Some form of documentation of the child's growth and the parent's personal growth is helpful understand the changes that develop over time. Photos of children at work and play, along with dictations of their experiences, help learn more about what does and does not work for a child.


    These principles and beliefs combine to make your creativity room an interesting and highly effective method of expanding children’s minds—one adventure at a time.


    Encouraging Creativity

    When considering young children, it is appropriate to adopt what Sir Ken Robinson calls a democratic definition of creativity. In this way, every child can be considered to have creative potential and to be capable of creative expression. It's important that each child’s creative abilities be related to his/her personal stage of development.


    For example, a young child’s work may be adaptive and original for that particular child. Another suggestion for adapting the notion of creativity to suit young children is to put the emphasis on the creative process, rather than to judge the quality of what they produce.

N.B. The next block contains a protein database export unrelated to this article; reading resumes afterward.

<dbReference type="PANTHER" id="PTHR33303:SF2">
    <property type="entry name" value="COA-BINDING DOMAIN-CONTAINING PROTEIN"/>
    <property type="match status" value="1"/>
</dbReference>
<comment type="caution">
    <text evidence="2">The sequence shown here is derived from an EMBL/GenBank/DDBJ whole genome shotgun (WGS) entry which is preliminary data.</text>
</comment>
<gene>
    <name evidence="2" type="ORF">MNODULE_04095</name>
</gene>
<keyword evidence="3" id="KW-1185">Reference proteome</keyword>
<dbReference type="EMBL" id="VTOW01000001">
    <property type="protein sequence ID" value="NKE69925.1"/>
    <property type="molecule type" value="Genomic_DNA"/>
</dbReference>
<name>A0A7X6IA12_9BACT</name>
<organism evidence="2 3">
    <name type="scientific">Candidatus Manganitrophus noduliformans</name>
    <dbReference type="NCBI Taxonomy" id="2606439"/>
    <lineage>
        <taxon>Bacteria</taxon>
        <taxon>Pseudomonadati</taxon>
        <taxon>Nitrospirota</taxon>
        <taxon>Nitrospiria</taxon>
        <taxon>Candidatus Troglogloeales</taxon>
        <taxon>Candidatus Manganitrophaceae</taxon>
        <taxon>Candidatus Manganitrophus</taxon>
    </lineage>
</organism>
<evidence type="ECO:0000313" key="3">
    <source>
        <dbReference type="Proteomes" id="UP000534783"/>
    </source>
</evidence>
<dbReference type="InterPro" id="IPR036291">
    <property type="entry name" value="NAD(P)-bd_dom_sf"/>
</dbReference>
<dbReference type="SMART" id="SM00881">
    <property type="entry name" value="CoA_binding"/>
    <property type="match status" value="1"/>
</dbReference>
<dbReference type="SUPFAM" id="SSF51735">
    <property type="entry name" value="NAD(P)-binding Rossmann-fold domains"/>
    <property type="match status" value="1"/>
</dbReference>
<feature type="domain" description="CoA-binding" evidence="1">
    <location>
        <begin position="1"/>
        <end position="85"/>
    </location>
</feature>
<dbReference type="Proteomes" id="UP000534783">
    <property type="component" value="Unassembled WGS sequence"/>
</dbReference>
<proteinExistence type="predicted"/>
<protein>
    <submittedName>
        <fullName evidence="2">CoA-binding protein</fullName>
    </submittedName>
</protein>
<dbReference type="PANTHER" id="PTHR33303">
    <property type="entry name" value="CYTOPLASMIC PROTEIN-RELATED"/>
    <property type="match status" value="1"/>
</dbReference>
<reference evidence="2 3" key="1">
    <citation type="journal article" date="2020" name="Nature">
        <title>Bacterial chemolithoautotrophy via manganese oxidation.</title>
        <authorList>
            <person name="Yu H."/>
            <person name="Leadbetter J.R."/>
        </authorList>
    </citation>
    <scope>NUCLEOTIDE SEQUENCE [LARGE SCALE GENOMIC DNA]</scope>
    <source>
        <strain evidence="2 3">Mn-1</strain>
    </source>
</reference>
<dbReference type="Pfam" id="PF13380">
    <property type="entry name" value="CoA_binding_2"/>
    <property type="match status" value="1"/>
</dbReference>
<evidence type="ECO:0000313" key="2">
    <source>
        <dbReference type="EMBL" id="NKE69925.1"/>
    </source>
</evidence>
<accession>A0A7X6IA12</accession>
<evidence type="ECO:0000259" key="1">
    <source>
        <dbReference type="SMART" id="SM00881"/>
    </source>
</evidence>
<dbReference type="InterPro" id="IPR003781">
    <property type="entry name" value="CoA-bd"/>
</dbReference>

It's very likely that a young child may not have developed all the skills needed to achieve a superlative creative outcome. In fact, we're not seeking superlative outcomes, we're seeking confirmation that the child is thoughtfully creating and is able to explain the story of their art.


    L. Malaguzzi, says in his 1993 book, "‘History, ideas, and basic philosophy": "Creativity becomes more visible when adults try to be more attentive to the cognitive processes of children than to the results they achieve in various fields of doing and understanding."


    Celebrating Creativity

    The act of celebrating is crucial in the process of enabling your child to celebrate their creative output, no matter how rudimentary.


    Your role as their Muse must always be subtle and gently probing with questions that engage and prompt deeper thinking.


    But it's not just parents and the child involved in celebrating.


    Close family and possibly friends can play an important role in this process.


    The child's pride in their work needs to be shared and appreciated by a wider audience, although at first that might just be with Grandma.